Does The Florida Bankers Association Think You're Stupid?

Posted by Joe Manausa on Friday, February 5th, 2010 at 8:33am.

Florida Bankers Association Bill: The Florida Consumer Protection and Homeowner Credit Rehabilitation Act has nothing to do with protecting consumers.

Image of The Florida Consumer Protection and Homeowner Credit Rehabilitation ActA very hot potato is coming to town over the next several weeks, and you really need to pay attention. Who am I talking to? I'm talking to anybody who cares about property values in the State of Florida, but most importantly I'm talking to people who own their homes free and clear as well as those who are current on their mortgages.

You now have a target on your back, and the Florida Bankers Association has decided to spend a lot of money lobbying for your support on changing the laws in the State of Florida. And they don't mind being a little sneaky about it.

The Florida Consumer Protection and Homeowner Credit Rehabilitation Act

The Florida Bankers Association BillThis is what they want to name their bill. Ironically, it has nothing to do with protecting consumers or helping homeowners rehabilitate their credit.

They just felt if they gave it a spiffy name, and told you that it would protect your home value against all of those foreclosures that they've been stalling on, then you would be all for it.

But I would recommend that you read up on it a bit before you fire-off a letter to your nearest and dearest politician asking for them to support it.

For our readers who would like to actually read the document that they have prepared, you can download the The Florida Consumer Protection and Homeowner Credit Rehabilitation Act right here. For those of you who don't have time to read 55 pages of "legalese" then I'll do my best to give you the broader picture in a much shorter summary.

The Bankers' Basis Of Deceit

The Florida Bankers Association says they want to help

"neighbors annoyed by abandoned houses next door; condo associations pursuing dues from properties in legal limbo; cities grappling with urban blight; and judges overloaded with thousands of foreclosure cases."

So why don't they? The current laws allow for them to push to foreclosure. The current laws allow them to settle short sales. But the fact is, most banks have been very slow in responding to this crisis. If they really wanted to "speed up foreclosures," they could have easily done so by pursuing the current, lawful, foreclosure process.

What they really want is to have total control over the ability to foreclose on a home. Here's one example they do not cite in their bill:

Let's say there is a homeowner who plans on living in his home for a long, long, time. And let's say that this homeowner is current on his payments, taxes, and insurance.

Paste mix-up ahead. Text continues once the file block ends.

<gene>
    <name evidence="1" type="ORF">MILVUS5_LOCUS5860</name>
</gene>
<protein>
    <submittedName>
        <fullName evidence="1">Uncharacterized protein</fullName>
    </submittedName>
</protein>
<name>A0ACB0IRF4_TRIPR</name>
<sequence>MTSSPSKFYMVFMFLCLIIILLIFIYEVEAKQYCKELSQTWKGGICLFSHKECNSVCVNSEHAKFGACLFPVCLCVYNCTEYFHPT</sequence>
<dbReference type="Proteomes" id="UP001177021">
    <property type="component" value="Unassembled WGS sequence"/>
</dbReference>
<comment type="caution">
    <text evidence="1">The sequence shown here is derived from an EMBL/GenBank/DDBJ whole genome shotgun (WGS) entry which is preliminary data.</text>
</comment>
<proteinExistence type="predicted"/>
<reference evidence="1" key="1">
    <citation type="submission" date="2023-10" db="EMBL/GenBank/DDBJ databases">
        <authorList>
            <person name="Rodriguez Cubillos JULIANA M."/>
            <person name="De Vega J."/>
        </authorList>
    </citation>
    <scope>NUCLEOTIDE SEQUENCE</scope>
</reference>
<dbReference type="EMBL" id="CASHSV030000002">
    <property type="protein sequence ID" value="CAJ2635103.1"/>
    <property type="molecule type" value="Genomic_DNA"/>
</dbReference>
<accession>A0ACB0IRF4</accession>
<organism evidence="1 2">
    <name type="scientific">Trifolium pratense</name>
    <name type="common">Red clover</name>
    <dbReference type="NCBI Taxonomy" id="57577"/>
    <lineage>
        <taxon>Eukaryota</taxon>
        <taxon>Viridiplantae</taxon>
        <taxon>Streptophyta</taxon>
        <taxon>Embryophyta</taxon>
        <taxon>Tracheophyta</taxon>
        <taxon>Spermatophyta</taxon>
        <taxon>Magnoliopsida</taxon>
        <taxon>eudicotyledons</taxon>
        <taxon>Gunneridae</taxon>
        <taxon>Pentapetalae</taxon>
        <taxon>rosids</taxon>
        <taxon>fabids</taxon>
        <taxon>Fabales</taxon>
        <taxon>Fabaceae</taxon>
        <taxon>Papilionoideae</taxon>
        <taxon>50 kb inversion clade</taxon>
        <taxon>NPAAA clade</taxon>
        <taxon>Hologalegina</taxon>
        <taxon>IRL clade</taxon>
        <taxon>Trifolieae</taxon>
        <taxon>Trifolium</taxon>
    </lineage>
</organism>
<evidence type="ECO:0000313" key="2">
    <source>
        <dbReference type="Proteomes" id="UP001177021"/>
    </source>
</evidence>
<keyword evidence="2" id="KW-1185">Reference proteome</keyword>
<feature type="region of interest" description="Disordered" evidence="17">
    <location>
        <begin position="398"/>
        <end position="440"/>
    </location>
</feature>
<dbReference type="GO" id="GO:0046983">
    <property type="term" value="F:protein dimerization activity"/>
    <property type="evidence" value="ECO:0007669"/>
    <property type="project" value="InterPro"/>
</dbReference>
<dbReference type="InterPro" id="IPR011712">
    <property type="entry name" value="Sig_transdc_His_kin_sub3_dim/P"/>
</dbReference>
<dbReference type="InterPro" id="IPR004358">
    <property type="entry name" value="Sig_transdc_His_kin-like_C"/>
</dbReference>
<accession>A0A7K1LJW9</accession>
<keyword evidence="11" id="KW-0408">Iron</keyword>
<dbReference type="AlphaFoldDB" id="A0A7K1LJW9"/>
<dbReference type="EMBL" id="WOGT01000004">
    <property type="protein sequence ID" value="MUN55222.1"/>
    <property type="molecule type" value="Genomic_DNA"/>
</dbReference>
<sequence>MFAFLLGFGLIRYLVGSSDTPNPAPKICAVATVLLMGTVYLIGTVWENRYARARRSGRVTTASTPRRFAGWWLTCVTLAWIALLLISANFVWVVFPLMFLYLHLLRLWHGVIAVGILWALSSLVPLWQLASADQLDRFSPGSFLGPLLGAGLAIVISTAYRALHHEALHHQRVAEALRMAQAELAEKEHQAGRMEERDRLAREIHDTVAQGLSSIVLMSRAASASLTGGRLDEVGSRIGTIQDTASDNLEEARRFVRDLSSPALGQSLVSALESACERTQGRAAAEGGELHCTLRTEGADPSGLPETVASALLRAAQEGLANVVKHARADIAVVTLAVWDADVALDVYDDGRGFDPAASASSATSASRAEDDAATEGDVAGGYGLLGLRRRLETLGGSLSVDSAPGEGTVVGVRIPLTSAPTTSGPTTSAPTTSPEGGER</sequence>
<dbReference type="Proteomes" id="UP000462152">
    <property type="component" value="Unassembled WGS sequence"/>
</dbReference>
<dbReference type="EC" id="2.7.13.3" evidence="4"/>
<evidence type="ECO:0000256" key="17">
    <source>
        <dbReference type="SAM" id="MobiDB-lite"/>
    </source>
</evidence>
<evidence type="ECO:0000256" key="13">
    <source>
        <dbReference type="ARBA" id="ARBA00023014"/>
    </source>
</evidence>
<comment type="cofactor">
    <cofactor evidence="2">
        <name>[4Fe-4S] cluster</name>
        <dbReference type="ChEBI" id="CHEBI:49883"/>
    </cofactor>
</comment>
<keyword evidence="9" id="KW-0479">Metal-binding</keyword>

During this current downward housing cycle, this homeowner's house might have lost all of its equity ... it might even be "upside down." No big deal right, he is paying his mortgage on time. Right?

Wrong. Unfortunately for the banks, this becomes a troubled loan. The 20% equity he had in his house with his down payment has been consumed by the drop in market value. So guess what this Bill could allow the banks to do?

Under the very vague terms of most mortgages, the banks could require this home owner to pay off part of the loan so that the bank's position would be reduced to the beginning loan to value (imagine a $40,000 margin call on your $200,000 home!). If the home owner does not have a large amount of money lying around, the bank could start the foreclosure process! Yep, never miss a payment and still lose your home to foreclosure.

The Florida Bankers Association says

"We don't want the property. We're not into the property management business," Sanchez said of bankers. "We want to get a property out of the courts and sold to a productive Florida family."

The Florida Bankers Association Hopes You Don't See The Truth

Here is how you know there is not one bit of truth about their intent to change this law. The previous quote says they want to get the home sold to a productive family. Hmmmm, is this bill going to create jobs?

You see, Florida is in an economic crisis right now. There is no productive family to take that home! The rental market is flooded with homes and the "for sale" market is flooded with homes. The population of Florida has shrunk! They are misleading us to believe that they will do things differently because of this bill, but the truth of the matter is there are too many homes in Florida for the number of people who are here.

It is this very reason that the banks have been slow to foreclose. They don't want these houses, nobody does! Until Florida's population starts growing again, there will be plenty of vacancies around the State of Florida. The banks are happy to keep these properties in the hands of somebody else.

What they really want is the ability to FORECLOSE ON ANY PROPERTY AT THEIR OWN DISCRETION. They don't want some judge standing in the way of them foreclosing on a loan that is "current," they want to mitigate their risks and force families to pre-pay loans in homes that are over-leveraged. So don't think for a second that this bill is about Homeowner Protection, it is about Bank Asset Protection!

What Wise Homeowners Can Do About The Florida Bankers Association Bill